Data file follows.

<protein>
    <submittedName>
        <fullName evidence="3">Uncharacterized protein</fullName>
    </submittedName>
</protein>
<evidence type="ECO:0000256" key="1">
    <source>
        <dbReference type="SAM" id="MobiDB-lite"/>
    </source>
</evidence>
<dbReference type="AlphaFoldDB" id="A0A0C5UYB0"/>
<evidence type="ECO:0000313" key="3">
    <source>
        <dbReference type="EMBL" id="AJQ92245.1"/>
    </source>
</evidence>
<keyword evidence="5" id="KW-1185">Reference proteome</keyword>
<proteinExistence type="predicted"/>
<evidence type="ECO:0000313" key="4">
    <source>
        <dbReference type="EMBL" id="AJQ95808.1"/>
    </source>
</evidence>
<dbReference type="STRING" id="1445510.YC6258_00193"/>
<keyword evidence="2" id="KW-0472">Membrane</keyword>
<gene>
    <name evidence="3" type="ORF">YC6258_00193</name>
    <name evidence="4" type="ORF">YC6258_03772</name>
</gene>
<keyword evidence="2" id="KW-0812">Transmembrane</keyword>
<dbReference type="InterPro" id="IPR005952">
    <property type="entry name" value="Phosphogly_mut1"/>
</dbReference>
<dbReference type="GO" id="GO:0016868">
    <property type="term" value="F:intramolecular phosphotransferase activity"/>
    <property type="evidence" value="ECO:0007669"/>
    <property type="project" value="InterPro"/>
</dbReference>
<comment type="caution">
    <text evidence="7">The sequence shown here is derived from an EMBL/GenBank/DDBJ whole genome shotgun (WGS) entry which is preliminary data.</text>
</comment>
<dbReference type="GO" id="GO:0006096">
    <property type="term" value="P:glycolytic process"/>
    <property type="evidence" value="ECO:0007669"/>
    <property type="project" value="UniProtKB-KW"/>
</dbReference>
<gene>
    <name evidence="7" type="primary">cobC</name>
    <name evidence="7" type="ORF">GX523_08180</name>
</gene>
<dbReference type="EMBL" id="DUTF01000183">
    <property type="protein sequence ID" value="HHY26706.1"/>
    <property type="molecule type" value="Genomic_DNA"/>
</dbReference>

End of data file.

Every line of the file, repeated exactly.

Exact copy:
<protein>
    <submittedName>
        <fullName evidence="3">Uncharacterized protein</fullName>
    </submittedName>
</protein>
<evidence type="ECO:0000256" key="1">
    <source>
        <dbReference type="SAM" id="MobiDB-lite"/>
    </source>
</evidence>
<dbReference type="AlphaFoldDB" id="A0A0C5UYB0"/>
<evidence type="ECO:0000313" key="3">
    <source>
        <dbReference type="EMBL" id="AJQ92245.1"/>
    </source>
</evidence>
<keyword evidence="5" id="KW-1185">Reference proteome</keyword>
<proteinExistence type="predicted"/>
<evidence type="ECO:0000313" key="4">
    <source>
        <dbReference type="EMBL" id="AJQ95808.1"/>
    </source>
</evidence>
<dbReference type="STRING" id="1445510.YC6258_00193"/>
<keyword evidence="2" id="KW-0472">Membrane</keyword>
<gene>
    <name evidence="3" type="ORF">YC6258_00193</name>
    <name evidence="4" type="ORF">YC6258_03772</name>
</gene>
<keyword evidence="2" id="KW-0812">Transmembrane</keyword>
<dbReference type="InterPro" id="IPR005952">
    <property type="entry name" value="Phosphogly_mut1"/>
</dbReference>
<dbReference type="GO" id="GO:0016868">
    <property type="term" value="F:intramolecular phosphotransferase activity"/>
    <property type="evidence" value="ECO:0007669"/>
    <property type="project" value="InterPro"/>
</dbReference>
<comment type="caution">
    <text evidence="7">The sequence shown here is derived from an EMBL/GenBank/DDBJ whole genome shotgun (WGS) entry which is preliminary data.</text>
</comment>
<dbReference type="GO" id="GO:0006096">
    <property type="term" value="P:glycolytic process"/>
    <property type="evidence" value="ECO:0007669"/>
    <property type="project" value="UniProtKB-KW"/>
</dbReference>
<gene>
    <name evidence="7" type="primary">cobC</name>
    <name evidence="7" type="ORF">GX523_08180</name>
</gene>
<dbReference type="EMBL" id="DUTF01000183">
    <property type="protein sequence ID" value="HHY26706.1"/>
    <property type="molecule type" value="Genomic_DNA"/>
</dbReference>